Consequently, you will find that both your choice of lender and offers available to you will be less than for standard-build mortgages.

Will a mortgage for unusual construction cost more or have restrictions?

Almost certainly, yes. As explained above, due to the unique nature of the home you want to purchase, some lenders may not be willing to provide you with a mortgage. Those that do tend to be more specialist lenders with higher rates and might also put certain restrictions in place regarding how you use the property while they hold the mortgage on it.

What sorts of properties are not eligible for a non-standard build mortgage?

There are a few types of property that you will flat out be refused any kind of mortgage for. These include:

  • Park homes
  • Lodges (typically of wooden construction but this can vary)
  • Static caravans.

Purchasing any of the above will only be possible through a personal or secured loan which is secured against another property.

Where can I go to find the best deals for a non-standard build mortgage?

Non-standard construction mortgages are often more welcome with smaller mortgage providers rather than the big, high street names. However, as with any mortgage product, the market can vary, with providers moving out of or into various markets for different mortgage products. That’s why we believe it is a good idea to use the services of a mortgage broker. Rather than being tied to just one lender, these professionals have an in-depth knowledge of the mortgage marketplace and which lenders are more likely to consider lending against your unique properties under the best terms.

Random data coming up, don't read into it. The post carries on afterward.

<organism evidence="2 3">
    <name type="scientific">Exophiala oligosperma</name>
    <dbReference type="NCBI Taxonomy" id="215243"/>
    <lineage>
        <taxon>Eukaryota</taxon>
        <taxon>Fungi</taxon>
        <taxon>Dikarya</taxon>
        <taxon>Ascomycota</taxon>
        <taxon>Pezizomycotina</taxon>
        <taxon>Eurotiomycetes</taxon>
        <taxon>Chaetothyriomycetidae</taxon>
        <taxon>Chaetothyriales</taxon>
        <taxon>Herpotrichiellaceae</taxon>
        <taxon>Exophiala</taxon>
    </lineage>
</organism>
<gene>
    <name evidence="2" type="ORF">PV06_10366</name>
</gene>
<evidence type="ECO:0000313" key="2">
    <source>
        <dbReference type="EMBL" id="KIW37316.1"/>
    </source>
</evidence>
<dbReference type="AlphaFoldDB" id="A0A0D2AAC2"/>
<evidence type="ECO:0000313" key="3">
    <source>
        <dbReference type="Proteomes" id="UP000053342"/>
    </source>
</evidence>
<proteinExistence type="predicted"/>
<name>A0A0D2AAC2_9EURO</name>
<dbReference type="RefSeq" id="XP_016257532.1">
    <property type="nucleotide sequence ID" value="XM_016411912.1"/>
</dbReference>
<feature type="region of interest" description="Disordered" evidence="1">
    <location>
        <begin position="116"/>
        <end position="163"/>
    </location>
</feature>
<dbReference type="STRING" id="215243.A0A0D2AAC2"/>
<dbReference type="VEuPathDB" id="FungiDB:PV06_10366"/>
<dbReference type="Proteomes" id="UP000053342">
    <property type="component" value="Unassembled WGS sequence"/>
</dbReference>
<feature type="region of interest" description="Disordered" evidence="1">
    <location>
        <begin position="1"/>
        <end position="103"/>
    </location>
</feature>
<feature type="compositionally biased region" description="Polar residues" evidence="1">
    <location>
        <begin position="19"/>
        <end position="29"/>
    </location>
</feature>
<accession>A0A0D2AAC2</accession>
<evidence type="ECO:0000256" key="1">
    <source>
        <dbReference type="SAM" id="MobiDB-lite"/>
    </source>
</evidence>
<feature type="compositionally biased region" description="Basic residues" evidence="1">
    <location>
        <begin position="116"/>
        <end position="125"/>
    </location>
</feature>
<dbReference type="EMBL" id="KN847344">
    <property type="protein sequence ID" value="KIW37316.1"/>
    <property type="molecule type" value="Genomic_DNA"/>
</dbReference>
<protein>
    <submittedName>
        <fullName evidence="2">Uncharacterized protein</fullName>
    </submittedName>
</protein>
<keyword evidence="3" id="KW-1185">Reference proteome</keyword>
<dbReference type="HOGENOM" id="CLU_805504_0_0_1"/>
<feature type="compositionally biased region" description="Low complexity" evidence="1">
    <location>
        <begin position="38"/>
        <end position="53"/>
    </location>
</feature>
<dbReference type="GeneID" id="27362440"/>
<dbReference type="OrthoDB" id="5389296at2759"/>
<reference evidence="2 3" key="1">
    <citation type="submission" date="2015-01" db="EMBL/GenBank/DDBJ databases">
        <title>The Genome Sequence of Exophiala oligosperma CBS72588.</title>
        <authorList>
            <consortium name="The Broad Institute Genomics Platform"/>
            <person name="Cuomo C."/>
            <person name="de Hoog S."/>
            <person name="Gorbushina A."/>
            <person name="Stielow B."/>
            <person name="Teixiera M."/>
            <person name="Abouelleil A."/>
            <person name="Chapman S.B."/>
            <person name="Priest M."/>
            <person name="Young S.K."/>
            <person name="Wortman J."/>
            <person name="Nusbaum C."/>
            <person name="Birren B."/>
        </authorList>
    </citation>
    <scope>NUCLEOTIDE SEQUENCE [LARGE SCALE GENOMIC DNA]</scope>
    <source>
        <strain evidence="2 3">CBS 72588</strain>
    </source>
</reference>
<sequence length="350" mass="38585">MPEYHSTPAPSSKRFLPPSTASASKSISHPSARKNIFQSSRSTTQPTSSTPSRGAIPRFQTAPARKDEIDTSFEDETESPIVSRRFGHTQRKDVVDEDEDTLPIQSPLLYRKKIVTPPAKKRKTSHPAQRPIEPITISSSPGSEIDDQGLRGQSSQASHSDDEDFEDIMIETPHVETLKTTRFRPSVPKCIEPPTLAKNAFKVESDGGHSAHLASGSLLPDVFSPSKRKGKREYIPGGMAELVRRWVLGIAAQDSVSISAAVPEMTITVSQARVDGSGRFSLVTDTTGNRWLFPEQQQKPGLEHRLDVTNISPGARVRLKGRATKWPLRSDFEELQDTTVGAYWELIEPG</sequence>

Important things to consider when buying a property of non-traditional construction

There are several issues to be aware of when buying a home with a non-traditional construction:

  • Concrete limited lifespan – Properties with a concrete construction (including reinforced concrete) need to be closely inspected as they get older. Concrete tends to crumble as it ages, especially as the steel reinforcing rods used when they are cast in place start to rust and deteriorate. All this can happen without much evidence of it being visible on the surface, requiring intrusive survey methods to detect. For this reason, properties with a concrete construction are often viewed as ‘high risk’ by both lenders and insurance companies, with some refusing to deal with them at all.
  • Maintenance – Non-standard constructions are often plagued by the need for increased maintenance costs. The maintenance history of such a property can be a key indicator of what problems you can expect in the future. While it would be wise to make sure you have a full and comprehensive record of all maintenance, this does not preclude the idea that fresh issues could pop up at any time.
  • Conversion – In order to eliminate or minimise future problems, you might want to consider having a non-standard construction property converted into something more orthodox. These are often referred to as ‘certified repairs’ or as part of a ‘certified repair scheme’. However, such extensive renovations and structural changes can be very expensive!